The microhardness H of the samples was derived with an apparatus for Vickers microhardness measurements (Leica VMHT, Leica Mikrosysteme GmbH, Wien, Austria) at three different loads. 30 indentations were made for each load and the results obtained for both diagonals of the indentation marks were averaged. The microhardness was received following Krumova et al. in order to minimize the elastic recovery error  . Regardless the relatively high number of indentation, the relative error was not as low as desired due mainly to the fact that the samples were taken from convex specimens.
2.3.2. X-Ray Diffraction
A Siemens D500 diffractometer, Germany, with a secondary monochromator and CuKα radiation was used to scan the 040 reflection, situated at 16.92˚ 2θ over the range 13˚ - 21˚ 2θ. Lorentzian function was used to fit this reflection in order to get the line width at half height β1/2.
2.3.3. DSC Measurements
The DSC curves, obtained in  were used, in order to get the enthalpy of melting ΔHm. The built-in program in the DSC apparatus Q200 of TA, USA, was applied. Subsequently, the DSC degree of crystallinity, wc, was calculated.
3. Results and Discussion
3.1. Evaluation of the Piping Systems Ageing Using Microhardness
The oxidative degradation was estimated by measuring the microhardness of the specimens after ageing. The dependence of the microhardness vs. the aging time for all specimens P1 to P7, is shown in Figure 1.
As the antioxidant concentration is generally very low―in the order of parts of a percent  , the inhomogeneous antioxidant distribution, established in  , could hardly be the reason for the observed relatively high scattering of the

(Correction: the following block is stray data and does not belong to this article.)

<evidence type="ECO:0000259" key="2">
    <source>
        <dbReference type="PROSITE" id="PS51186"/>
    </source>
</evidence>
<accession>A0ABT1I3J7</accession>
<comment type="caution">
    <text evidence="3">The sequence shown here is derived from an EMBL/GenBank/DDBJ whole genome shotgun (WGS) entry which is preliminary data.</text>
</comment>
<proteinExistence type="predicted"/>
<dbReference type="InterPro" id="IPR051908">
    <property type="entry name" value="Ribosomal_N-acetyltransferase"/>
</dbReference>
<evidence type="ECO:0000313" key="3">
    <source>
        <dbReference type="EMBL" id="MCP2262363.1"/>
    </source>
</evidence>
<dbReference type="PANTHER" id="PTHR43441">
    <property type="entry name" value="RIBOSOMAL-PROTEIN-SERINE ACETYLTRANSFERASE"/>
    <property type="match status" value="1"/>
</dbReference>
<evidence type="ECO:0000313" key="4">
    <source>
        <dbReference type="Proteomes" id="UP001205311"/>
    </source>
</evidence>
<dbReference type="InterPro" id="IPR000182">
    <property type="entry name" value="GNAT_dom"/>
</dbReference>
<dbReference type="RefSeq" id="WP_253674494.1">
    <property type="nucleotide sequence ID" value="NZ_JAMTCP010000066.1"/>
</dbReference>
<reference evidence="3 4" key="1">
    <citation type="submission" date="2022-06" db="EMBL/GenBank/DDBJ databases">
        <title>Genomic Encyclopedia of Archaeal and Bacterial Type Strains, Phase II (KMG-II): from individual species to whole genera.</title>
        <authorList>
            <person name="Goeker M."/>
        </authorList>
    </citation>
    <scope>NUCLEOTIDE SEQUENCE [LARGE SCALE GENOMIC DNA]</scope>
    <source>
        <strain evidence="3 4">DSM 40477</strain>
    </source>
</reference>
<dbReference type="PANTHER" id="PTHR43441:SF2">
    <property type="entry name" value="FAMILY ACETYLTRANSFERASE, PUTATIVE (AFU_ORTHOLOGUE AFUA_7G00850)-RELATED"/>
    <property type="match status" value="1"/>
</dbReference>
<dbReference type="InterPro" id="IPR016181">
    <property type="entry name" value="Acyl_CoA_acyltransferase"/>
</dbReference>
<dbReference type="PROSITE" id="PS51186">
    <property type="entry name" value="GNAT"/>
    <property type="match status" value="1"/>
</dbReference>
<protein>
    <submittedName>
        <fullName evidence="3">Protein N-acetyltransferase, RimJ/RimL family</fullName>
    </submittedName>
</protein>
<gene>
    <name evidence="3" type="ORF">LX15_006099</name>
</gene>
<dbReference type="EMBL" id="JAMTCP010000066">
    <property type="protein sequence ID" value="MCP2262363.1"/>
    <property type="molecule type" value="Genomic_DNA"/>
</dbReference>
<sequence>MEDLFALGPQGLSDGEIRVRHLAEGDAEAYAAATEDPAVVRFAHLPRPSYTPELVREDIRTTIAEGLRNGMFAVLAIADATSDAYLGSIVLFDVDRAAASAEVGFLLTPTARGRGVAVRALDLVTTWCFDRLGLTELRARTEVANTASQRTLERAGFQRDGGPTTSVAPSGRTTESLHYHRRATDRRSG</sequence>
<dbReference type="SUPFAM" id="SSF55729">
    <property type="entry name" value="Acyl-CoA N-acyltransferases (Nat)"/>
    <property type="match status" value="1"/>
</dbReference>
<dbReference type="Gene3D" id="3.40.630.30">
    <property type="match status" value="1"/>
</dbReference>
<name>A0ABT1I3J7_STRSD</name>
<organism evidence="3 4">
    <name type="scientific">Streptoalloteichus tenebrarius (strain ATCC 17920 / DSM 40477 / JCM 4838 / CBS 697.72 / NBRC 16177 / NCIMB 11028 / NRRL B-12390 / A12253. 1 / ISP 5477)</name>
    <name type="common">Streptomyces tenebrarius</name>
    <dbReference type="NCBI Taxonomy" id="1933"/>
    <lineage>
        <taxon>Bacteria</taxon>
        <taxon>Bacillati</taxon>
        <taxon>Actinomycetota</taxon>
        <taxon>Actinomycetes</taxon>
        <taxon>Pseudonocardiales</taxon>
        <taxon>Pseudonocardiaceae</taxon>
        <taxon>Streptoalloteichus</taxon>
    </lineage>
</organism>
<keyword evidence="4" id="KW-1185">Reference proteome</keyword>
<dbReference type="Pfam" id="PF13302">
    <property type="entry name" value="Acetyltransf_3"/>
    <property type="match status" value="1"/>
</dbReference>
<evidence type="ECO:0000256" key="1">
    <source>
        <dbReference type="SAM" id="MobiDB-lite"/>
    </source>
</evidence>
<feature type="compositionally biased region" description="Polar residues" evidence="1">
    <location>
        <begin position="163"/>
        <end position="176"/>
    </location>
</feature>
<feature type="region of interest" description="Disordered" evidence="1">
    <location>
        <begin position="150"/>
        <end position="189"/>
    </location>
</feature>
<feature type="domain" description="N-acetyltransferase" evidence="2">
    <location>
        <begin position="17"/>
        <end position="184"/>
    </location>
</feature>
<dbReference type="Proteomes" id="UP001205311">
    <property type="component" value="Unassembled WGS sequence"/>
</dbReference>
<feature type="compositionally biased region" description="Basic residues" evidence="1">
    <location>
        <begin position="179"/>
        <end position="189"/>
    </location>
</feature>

Figure 1. Dependence of the microhardness on the ageing time for the seven specimens P1 to P7.
microhardness values within each specimen. Generally, the increase of the microhardness is not very high in comparison to the statistical error but for five out of the seven specimens a tendency of increasing the microhardness may be noticed (Figure 1). This is expected since the degradation leads to lower molecular weight but also to densification of the structure as the used ageing temperature is quite high (100˚C). In addition, embrittlement of PP during the thermooxidative ageing occurs  . It also leads to increase of the microhardness. Its increase in the first days of ageing, observed for some of the specimens, may be partially attributed to an increase of the degree of crystallinity since the microhardness of the crystalline phase is higher than that of the amorphous one  .
In order to check if the microhardness increase with ageing originates from additional crystallization, the enthalpy of melting vs. the aging time was also drawn (Figure 2). The DSC curves used as a sources of determination of the enthalpy of fusion are very similar ordinary melting curves and for this reason as well as for lack of space are not given here. There is a big scattering of the data mainly due to the uncertainty of the melting peak area determination in the DSC thermogram. As a rule, the melting peak lower temperature boundary is not sharp and that complicates the peak integration. There is not any indication of additional crystallization. Based on the enthalpy of melting and degree of crystallinity (as measured by DSC), the lower and the higher theoretical PP microhardness was calculated, according to the additivity low  :